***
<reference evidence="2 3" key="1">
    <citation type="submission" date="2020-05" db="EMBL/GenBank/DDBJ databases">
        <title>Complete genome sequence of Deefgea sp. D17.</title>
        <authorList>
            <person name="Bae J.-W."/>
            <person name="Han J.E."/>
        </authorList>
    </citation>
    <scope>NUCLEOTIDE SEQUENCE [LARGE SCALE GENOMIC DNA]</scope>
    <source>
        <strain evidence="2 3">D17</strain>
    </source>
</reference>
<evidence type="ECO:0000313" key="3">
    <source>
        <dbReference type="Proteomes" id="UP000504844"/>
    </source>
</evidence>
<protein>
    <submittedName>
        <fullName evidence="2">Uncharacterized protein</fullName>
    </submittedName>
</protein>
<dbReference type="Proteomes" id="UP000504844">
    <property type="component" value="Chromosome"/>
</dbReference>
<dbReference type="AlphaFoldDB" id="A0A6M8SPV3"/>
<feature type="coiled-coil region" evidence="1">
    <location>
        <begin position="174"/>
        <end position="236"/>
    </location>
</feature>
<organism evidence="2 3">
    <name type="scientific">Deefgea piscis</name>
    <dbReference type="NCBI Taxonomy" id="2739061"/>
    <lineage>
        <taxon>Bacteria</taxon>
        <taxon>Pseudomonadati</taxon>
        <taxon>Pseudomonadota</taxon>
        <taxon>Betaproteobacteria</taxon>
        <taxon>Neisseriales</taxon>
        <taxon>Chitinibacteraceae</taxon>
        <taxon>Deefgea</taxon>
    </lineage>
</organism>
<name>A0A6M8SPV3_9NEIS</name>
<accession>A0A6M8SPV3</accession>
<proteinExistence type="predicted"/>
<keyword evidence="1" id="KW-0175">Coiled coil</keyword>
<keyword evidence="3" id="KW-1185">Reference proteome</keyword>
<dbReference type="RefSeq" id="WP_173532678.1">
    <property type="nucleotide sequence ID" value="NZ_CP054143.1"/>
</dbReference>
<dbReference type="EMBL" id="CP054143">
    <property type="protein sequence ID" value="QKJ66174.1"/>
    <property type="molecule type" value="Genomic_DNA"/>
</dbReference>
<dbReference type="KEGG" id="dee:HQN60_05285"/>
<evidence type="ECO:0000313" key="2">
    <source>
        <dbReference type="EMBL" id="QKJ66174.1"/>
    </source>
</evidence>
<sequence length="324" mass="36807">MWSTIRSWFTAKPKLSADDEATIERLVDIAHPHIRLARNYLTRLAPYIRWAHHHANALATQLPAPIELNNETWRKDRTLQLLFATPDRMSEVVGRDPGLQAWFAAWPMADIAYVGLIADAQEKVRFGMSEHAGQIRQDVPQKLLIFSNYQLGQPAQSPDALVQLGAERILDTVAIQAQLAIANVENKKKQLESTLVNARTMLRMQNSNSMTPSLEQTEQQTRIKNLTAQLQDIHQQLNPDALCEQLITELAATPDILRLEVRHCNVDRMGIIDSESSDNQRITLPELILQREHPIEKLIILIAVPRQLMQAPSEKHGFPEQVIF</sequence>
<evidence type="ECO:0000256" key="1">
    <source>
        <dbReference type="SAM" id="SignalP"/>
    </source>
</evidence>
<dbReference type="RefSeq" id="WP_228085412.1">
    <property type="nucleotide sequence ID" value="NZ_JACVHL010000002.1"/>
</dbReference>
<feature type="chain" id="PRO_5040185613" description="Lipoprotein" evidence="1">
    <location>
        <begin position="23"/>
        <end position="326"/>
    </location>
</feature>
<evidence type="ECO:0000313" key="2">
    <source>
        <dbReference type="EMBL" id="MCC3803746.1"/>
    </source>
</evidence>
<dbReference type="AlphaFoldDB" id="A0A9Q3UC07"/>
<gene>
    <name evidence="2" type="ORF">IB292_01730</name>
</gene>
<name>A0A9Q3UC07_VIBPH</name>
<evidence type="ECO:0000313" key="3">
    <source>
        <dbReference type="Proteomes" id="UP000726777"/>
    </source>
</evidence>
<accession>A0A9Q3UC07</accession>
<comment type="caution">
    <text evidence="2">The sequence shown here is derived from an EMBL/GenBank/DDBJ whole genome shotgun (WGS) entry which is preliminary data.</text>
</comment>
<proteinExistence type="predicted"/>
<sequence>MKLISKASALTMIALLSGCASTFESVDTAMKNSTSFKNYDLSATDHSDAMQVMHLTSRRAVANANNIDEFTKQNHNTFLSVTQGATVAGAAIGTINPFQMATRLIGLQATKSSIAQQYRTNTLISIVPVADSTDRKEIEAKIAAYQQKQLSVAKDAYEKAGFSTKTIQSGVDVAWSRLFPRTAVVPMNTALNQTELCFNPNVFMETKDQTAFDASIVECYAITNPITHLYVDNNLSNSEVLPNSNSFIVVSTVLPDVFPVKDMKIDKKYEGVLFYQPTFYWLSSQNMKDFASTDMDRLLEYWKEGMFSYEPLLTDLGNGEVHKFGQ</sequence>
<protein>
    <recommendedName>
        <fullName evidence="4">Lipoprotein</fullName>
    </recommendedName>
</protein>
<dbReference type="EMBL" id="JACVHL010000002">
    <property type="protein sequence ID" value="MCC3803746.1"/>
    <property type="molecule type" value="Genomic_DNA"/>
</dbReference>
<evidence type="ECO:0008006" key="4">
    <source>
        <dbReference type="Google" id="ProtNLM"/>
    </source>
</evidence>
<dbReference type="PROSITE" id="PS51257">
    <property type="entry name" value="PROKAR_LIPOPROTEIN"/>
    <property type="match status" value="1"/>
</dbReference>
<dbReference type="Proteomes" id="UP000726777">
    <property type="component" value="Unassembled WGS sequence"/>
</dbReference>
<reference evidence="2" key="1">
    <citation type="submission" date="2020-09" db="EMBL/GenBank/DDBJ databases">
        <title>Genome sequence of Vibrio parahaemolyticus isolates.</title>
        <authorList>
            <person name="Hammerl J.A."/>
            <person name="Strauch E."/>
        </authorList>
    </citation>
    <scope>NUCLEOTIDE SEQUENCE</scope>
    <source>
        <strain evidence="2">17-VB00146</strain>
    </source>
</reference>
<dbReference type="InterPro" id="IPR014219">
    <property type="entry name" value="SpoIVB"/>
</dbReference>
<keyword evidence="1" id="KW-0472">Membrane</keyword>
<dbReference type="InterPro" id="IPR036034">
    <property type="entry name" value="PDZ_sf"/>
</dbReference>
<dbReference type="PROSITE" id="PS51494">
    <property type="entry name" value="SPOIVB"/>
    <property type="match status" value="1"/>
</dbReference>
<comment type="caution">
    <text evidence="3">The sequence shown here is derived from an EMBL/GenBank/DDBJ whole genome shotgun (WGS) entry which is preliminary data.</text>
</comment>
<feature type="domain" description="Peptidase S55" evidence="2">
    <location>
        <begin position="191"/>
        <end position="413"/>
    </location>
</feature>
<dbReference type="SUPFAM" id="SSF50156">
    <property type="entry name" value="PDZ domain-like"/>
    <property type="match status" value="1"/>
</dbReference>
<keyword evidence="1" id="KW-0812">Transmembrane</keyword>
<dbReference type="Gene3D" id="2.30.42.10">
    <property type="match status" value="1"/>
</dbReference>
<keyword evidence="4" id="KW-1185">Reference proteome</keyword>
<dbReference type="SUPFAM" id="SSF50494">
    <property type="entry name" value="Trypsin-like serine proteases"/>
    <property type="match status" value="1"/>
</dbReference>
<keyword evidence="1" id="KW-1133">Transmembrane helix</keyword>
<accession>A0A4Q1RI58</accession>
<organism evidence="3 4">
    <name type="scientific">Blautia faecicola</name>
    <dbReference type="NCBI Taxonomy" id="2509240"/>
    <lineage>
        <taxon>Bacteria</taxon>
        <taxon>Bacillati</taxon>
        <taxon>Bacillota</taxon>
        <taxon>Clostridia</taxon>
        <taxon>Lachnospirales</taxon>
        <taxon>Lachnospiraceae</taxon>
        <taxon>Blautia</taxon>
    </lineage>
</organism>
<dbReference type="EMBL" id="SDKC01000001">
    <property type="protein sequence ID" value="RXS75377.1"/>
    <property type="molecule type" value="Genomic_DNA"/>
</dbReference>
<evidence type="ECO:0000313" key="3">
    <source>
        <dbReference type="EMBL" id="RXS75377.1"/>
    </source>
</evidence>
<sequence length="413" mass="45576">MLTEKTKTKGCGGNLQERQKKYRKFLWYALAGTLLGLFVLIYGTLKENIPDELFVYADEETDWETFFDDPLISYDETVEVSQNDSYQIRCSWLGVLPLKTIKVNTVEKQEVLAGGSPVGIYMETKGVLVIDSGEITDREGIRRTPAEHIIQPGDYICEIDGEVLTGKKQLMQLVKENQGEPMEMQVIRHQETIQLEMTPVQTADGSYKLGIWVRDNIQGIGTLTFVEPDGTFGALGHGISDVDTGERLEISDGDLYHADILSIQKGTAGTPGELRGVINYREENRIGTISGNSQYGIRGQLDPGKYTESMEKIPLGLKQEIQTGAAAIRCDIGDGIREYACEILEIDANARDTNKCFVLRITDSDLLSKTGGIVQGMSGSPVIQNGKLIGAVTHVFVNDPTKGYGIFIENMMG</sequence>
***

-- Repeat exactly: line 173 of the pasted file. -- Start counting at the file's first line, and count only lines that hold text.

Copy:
    <lineage>